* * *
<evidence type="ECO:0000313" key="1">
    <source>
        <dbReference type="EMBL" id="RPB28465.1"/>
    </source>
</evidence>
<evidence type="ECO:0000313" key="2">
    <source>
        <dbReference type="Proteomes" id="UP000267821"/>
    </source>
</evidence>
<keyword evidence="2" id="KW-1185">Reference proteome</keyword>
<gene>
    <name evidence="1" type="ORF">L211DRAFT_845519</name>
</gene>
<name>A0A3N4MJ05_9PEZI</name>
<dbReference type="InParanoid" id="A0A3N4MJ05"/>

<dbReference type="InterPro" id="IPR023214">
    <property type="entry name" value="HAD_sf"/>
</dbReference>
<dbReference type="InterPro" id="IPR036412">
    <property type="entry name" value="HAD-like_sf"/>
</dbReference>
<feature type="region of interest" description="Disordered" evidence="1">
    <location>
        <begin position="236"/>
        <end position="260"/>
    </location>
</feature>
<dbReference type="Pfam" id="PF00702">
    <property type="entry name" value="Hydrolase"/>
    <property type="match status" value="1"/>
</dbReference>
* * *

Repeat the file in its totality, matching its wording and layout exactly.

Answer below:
<evidence type="ECO:0000313" key="1">
    <source>
        <dbReference type="EMBL" id="RPB28465.1"/>
    </source>
</evidence>
<evidence type="ECO:0000313" key="2">
    <source>
        <dbReference type="Proteomes" id="UP000267821"/>
    </source>
</evidence>
<keyword evidence="2" id="KW-1185">Reference proteome</keyword>
<gene>
    <name evidence="1" type="ORF">L211DRAFT_845519</name>
</gene>
<name>A0A3N4MJ05_9PEZI</name>
<dbReference type="InParanoid" id="A0A3N4MJ05"/>

<dbReference type="InterPro" id="IPR023214">
    <property type="entry name" value="HAD_sf"/>
</dbReference>
<dbReference type="InterPro" id="IPR036412">
    <property type="entry name" value="HAD-like_sf"/>
</dbReference>
<feature type="region of interest" description="Disordered" evidence="1">
    <location>
        <begin position="236"/>
        <end position="260"/>
    </location>
</feature>
<dbReference type="Pfam" id="PF00702">
    <property type="entry name" value="Hydrolase"/>
    <property type="match status" value="1"/>
</dbReference>